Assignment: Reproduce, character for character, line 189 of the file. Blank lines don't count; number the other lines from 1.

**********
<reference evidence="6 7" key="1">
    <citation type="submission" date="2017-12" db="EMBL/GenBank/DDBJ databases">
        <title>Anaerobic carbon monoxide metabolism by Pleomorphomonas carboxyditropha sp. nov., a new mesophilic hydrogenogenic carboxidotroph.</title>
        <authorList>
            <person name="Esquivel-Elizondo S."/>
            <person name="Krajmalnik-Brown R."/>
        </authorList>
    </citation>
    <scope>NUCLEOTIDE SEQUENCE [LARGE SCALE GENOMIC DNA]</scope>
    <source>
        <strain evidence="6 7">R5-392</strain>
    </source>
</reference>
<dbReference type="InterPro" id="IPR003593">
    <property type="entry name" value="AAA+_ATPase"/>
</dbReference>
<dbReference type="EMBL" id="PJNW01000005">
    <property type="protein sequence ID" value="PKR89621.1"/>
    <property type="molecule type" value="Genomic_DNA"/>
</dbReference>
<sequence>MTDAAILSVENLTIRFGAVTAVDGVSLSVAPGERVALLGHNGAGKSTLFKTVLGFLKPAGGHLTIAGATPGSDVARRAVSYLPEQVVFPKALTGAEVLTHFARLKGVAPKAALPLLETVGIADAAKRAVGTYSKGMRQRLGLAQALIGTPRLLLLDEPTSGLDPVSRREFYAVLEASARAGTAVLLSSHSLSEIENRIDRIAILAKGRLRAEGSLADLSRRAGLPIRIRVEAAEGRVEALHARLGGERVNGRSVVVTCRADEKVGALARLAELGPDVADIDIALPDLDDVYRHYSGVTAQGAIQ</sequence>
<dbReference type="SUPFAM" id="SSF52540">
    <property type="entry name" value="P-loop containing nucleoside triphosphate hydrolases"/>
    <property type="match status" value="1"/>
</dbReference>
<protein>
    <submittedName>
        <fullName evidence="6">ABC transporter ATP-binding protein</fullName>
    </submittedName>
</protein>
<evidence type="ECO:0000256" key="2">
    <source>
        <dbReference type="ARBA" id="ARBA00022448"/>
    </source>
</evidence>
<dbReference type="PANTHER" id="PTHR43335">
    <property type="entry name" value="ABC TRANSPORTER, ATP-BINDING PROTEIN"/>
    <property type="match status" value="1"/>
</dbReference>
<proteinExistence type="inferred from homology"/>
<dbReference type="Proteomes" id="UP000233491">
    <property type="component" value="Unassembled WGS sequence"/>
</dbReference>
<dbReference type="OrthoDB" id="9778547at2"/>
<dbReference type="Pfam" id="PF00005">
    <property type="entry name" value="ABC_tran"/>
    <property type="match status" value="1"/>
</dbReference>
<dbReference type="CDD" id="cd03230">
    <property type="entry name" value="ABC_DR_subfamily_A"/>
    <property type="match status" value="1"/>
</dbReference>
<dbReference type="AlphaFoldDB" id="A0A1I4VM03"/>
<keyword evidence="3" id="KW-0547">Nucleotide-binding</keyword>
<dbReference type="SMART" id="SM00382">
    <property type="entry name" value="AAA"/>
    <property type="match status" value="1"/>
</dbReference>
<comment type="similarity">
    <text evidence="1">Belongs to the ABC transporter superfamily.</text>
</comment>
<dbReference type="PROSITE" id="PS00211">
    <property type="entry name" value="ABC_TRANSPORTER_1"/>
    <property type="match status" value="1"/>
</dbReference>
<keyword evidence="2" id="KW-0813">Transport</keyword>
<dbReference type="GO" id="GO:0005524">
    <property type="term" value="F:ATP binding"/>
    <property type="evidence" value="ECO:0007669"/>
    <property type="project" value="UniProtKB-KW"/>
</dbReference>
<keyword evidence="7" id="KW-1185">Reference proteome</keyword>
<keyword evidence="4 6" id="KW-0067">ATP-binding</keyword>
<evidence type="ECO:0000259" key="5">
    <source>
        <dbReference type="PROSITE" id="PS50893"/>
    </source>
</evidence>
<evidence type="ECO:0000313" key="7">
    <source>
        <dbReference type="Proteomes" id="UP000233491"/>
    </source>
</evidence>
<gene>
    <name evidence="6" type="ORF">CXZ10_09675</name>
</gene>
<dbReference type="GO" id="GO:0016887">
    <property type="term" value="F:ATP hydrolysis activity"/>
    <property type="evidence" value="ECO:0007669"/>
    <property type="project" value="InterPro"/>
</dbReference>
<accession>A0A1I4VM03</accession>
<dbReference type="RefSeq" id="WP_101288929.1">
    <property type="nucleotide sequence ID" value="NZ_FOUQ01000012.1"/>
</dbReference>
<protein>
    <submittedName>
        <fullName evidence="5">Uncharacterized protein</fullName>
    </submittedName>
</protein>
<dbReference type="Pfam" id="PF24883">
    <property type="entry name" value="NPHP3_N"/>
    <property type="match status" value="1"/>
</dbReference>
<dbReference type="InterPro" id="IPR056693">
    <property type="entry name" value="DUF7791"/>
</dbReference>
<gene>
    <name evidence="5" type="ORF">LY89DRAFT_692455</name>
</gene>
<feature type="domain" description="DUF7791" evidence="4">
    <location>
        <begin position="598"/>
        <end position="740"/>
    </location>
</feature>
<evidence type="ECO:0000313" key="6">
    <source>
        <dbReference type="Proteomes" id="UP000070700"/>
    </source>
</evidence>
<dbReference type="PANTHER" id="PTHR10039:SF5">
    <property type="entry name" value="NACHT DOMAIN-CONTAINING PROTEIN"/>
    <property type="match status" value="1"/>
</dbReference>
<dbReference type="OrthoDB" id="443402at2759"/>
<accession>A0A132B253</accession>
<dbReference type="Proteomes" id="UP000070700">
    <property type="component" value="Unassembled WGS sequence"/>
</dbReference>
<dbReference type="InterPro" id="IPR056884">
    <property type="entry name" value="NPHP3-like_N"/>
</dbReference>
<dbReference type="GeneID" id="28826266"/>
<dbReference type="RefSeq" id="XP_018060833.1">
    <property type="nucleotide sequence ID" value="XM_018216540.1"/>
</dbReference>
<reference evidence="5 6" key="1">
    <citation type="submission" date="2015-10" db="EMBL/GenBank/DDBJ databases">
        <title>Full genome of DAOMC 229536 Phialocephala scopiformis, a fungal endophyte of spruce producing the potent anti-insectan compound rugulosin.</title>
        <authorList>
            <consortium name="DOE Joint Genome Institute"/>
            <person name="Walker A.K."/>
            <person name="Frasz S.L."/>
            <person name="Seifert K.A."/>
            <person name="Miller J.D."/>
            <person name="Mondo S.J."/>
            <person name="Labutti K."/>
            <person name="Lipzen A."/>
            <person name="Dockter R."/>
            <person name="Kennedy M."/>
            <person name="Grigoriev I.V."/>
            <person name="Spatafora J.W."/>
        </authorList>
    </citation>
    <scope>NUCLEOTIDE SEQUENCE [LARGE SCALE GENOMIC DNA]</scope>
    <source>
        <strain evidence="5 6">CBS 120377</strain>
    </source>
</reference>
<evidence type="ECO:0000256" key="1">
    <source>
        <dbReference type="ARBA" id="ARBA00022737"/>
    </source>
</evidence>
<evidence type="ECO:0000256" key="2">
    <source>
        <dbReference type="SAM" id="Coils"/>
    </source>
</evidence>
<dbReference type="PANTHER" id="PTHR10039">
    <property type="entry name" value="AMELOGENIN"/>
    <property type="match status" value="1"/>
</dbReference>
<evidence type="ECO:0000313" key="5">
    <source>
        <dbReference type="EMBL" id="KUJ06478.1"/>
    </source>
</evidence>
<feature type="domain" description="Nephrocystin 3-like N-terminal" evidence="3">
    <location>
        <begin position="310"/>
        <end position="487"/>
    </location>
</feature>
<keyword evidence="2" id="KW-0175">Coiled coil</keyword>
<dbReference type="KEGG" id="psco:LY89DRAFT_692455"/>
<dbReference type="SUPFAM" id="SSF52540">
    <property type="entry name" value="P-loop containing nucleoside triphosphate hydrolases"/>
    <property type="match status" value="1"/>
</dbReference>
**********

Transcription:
    <property type="entry name" value="P-loop containing nucleoside triphosphate hydrolases"/>